Montana’s 62nd Legislature, commencing this week, has more lawmakers from Northwest Montana in leadership positions than any session in recent memory. As the president pro tempore, Bruce Tutvedt of Kalispell will be the second ranking Republican in the Senate. As speaker pro tempore, Rep. Janna Taylor, R-Dayton, will hold the corresponding position in the House.
Rep. Bill Beck, R-Whitefish, will be vice chairman of the powerful House Appropriations Committee, which is charged with drawing up the state budget. Tutvedt is also chairing the Senate Taxation Committee, while Rep. Mark Blasdel, R-Somers, will chair its counterpart in the House. Ryan Zinke, R-Whitefish, will chair the Senate Education Committee, and Rep. Scott Reichner, R-Bigfork, will chair it in the House. Sen. Verdell Jackson, R-Kalispell, will be the vice chairman of the committees charged with overseeing energy issues, as well as handling business and labor.
To an outsider, the staffing of these leadership positions might look like simple administration. But in fact, the committee chairmen and women wield significant power, determining which pieces of legislation advance, which ones receive improvements, and which bills whither and die on the vine.
As such, the 2011 Legislature will bear the distinct imprint of the Flathead Valley, and the lawmakers – all Republicans – who represent it. Those Republicans will enjoy a 68-32 majority in the House, and a 28-22 edge in the Senate. That leaves Gov. Brian Schweitzer’s veto pen as Democrats’ most powerful bulwark against legislation they oppose.
And though, as Tutvedt said in an interview, “the 62nd Legislature is focused on jobs and balancing the budget,” there will also be a significant number of conservative measures likely to emerge from the session, including a strict immigration bill similar to Arizona’s, and a strong push to join several other states in rejecting President Barack Obama’s health care overhaul.
Medical marijuana regulation, abortion, physician-assisted suicide and a host of other issues are going to arise in the Legislature, but with lawmakers on both sides focused chiefly on improving unemployment and encouraging business growth, what follows is a preview of what’s ahead in the 2011 session when it comes to Montana’s economy.
The Legislature’s primary responsibility is to pass a state budget for the next two years, beginning in July. At its core, any budget is a best guess as to how much money will come in, and how much can be spent as a result. The central conflict emerging in Montana concerns revenue estimates by Gov. Schweitzer that are far more optimistic than the Legislature’s. In mid-December, Schweitzer adjusted his budget proposal to account for an additional $119 million in tax revenue, which he said could be used to create a bigger cash reserve at the end of the 2012-2013 budget period, and which makes deep cuts to state programs unnecessary.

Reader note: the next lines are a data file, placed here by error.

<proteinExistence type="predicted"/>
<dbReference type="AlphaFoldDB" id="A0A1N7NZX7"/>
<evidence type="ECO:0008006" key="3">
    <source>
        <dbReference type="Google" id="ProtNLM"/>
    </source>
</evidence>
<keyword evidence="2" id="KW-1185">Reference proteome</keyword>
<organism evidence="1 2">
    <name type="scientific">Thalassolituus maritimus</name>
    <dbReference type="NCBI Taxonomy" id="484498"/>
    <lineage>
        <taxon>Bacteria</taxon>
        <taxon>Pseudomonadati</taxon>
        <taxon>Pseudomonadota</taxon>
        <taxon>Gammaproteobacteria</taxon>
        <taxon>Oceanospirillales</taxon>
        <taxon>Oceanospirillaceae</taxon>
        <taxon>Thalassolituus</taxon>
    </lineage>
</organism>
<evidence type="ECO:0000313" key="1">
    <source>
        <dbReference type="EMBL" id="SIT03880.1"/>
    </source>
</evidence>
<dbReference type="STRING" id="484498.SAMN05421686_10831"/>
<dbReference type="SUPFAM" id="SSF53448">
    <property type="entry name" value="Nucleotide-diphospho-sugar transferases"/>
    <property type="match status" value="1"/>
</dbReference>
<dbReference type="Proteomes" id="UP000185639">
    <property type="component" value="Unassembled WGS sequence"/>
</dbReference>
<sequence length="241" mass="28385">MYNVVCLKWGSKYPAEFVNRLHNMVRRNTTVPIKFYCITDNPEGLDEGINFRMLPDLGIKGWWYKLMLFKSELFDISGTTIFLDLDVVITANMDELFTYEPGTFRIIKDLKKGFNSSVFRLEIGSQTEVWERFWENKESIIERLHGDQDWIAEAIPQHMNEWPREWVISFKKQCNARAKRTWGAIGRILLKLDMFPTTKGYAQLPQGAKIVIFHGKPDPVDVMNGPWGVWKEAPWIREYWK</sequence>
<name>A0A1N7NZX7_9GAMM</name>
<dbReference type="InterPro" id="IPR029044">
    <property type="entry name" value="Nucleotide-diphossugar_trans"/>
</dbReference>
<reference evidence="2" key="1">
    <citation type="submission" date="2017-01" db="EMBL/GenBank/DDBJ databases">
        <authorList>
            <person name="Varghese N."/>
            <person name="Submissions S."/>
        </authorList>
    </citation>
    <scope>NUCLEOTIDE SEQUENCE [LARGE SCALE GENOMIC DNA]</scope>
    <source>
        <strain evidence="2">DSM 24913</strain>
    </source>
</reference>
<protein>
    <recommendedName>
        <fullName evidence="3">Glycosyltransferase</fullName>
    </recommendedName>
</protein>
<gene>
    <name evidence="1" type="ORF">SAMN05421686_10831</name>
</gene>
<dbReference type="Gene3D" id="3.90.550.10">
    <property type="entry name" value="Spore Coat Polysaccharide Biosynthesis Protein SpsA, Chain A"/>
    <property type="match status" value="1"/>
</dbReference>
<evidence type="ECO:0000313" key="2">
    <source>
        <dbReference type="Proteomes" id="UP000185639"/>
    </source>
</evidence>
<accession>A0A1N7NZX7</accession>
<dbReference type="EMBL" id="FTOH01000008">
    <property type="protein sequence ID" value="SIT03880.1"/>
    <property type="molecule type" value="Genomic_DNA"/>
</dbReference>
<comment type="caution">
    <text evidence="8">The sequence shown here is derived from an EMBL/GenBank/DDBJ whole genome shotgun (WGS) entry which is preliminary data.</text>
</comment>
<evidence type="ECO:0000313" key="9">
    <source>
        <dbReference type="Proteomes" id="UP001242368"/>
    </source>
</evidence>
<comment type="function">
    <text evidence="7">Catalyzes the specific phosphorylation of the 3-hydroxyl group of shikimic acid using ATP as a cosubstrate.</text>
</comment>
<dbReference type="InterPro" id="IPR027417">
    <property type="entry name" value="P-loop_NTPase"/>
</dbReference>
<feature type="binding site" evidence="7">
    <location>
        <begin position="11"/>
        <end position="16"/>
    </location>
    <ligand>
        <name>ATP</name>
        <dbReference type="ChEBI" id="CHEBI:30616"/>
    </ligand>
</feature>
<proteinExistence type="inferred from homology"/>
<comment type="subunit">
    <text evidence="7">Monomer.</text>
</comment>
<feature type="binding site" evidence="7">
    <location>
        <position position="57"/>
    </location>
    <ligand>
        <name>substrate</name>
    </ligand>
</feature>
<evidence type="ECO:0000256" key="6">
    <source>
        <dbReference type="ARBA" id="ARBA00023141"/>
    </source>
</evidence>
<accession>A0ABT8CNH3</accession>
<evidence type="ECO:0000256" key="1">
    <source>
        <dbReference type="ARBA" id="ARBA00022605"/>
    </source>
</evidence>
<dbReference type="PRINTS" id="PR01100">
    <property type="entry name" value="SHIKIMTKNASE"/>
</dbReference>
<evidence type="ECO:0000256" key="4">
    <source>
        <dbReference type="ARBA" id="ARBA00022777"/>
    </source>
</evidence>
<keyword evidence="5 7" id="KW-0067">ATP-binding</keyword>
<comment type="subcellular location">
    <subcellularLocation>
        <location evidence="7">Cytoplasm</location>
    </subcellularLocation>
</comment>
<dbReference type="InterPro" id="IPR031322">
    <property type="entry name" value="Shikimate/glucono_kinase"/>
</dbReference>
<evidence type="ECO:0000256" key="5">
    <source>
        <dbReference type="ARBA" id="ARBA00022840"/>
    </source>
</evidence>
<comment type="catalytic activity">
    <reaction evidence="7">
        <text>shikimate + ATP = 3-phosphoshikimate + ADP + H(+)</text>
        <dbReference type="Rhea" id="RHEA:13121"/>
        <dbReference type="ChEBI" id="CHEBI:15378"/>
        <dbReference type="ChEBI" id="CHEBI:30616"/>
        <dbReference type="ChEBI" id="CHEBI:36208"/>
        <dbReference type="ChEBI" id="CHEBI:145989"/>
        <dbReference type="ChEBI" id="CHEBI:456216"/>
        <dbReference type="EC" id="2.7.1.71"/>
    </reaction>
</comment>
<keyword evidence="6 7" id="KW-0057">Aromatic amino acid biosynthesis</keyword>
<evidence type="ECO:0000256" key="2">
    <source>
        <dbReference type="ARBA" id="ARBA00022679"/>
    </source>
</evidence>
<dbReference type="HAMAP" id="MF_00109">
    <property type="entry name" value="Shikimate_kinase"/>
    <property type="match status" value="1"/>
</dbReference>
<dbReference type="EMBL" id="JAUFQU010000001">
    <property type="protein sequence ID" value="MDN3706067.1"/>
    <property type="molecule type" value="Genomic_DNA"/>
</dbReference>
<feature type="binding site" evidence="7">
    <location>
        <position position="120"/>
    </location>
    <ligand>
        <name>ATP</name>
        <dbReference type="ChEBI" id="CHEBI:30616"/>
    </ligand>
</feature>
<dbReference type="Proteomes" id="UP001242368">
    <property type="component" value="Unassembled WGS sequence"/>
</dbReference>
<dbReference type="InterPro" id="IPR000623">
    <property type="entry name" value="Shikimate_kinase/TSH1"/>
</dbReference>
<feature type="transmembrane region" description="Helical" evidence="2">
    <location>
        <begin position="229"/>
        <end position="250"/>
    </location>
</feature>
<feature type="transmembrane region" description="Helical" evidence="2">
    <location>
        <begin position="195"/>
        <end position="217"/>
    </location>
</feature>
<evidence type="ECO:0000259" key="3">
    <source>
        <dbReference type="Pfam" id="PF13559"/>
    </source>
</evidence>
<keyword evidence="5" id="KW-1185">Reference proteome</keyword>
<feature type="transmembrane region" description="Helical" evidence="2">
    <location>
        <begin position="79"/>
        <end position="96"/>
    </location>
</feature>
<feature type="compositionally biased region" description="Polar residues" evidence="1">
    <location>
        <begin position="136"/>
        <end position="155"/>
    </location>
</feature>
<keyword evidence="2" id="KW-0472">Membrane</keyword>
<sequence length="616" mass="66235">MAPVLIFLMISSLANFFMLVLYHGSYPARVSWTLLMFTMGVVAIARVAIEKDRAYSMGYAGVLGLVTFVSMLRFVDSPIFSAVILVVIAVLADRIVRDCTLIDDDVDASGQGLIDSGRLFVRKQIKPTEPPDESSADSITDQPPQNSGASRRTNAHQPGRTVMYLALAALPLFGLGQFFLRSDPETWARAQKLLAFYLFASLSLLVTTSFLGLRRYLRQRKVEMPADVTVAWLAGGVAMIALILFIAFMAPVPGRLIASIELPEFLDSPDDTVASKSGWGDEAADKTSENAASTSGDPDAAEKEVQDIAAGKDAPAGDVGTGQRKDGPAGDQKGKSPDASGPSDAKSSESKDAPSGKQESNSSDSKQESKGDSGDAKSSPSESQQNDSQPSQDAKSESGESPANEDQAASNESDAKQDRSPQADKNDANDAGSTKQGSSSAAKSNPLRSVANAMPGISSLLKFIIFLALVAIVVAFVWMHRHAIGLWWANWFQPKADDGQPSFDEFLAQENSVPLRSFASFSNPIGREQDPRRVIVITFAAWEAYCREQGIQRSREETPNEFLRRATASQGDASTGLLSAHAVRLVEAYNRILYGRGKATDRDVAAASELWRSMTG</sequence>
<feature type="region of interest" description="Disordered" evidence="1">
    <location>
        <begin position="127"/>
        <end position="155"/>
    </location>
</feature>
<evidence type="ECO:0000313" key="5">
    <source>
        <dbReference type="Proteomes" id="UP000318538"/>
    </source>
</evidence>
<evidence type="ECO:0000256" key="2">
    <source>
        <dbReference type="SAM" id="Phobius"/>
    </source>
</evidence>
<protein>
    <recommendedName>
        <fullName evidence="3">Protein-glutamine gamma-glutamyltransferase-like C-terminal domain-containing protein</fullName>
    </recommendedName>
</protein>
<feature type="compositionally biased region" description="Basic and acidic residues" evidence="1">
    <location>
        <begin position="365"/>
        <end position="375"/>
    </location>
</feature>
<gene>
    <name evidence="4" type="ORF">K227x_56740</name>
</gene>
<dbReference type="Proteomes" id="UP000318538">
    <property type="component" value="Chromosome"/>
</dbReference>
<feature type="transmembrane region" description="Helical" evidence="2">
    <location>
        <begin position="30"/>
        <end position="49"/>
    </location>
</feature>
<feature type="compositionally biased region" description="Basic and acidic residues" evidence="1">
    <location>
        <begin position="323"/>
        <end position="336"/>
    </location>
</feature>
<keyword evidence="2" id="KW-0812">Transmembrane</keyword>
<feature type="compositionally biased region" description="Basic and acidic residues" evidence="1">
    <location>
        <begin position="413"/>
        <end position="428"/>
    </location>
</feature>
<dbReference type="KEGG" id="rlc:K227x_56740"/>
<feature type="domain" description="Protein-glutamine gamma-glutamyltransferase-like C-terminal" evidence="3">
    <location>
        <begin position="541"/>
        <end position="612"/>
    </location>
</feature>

Republican lawmakers, however, stand by more conservative estimates from the Legislative Fiscal Division that Montana potentially faces a “structural imbalance” of $368 million or more by the end of the biennium.
“The governor’s overly optimistic revenue estimate is just that,” Tutvedt said.
Schweitzer’s proposed budget, at $3.76 billion over the next two years, increases spending by 2 percent, but also seeks to eliminate the business equipment tax for all but the biggest businesses in the state, and would provide a property tax refund of $50 in the first year and $100 in the second. The governor also proposes taking nearly all of the oil and gas revenue that now goes to fund schools in those oil and gas producing counties in eastern Montana, and distributing the roughly $77 million across the state through a per-teacher allotment called the quality educator payment.
Eric Feaver, who leads the powerful MEA-MFT union, said he likes Schweitzer’s redistribution of the oil and gas money, despite the outcry from those school districts already benefiting from it, and sees it as a challenge to Republicans to come up with a better way to fund the quality educator payment.
“The oil and gas money is unutilized money,” Feaver said. “When school districts put a bunch of money in a sock and stuff it under the mattress, well, people will notice.”
Tutvedt indicated the GOP may be amenable to changes that make the oil and gas revenue distribution to districts “more fair,” but that also don’t gut the program for oil and gas producing counties.
“What we would like to do is remove some of the strings and overhead that the schools have,” Tutvedt said, “and move as much money as we can to the classroom – that’s our goal.”
Eliminating the business equipment tax has long been a goal of Republicans, and now that Schweitzer has incorporated a plan to jettison the tax as well, this could be the session to achieve it.
“It’s a tax of the past,” Jon Bennion, government relations director for the Montana Chamber of Commerce, said. “It’s a tax that is completely contrary to economic growth and making good decisions about business expansion.”
Schweitzer proposes raising the tax’s threshold from $20,000 to $500,000 by 2013, leaving only the largest 400 businesses in the state to pay it. But any tax cut has to be paid for.
Republicans may try to roll back certain tax credits to pay for about half the cost of eliminating the business equipment tax, Tutvedt said, and enlist the help of county governments to pay for the rest as a way to boost job growth.
“The counties, I think, realize that the business equipment tax is a ‘jobs bill,’” Tutvedt said. “It’ll probably be a 50-50 thing where we backfill half and have the counties either cost-shift or cut their budgets.”
Property reappraisal, which was controversial in Northwest Montana but not as much of an issue elsewhere, will also see some changes with two Flathead lawmakers chairing the taxation committees. Tutvedt thinks the best approach may be to move toward a sales assessment ratio-based system, where if a home sells for 20 percent less than its appraisal value, for example, other homes in the same neighborhood, or area, would also be reduced 20 percent in their taxable value.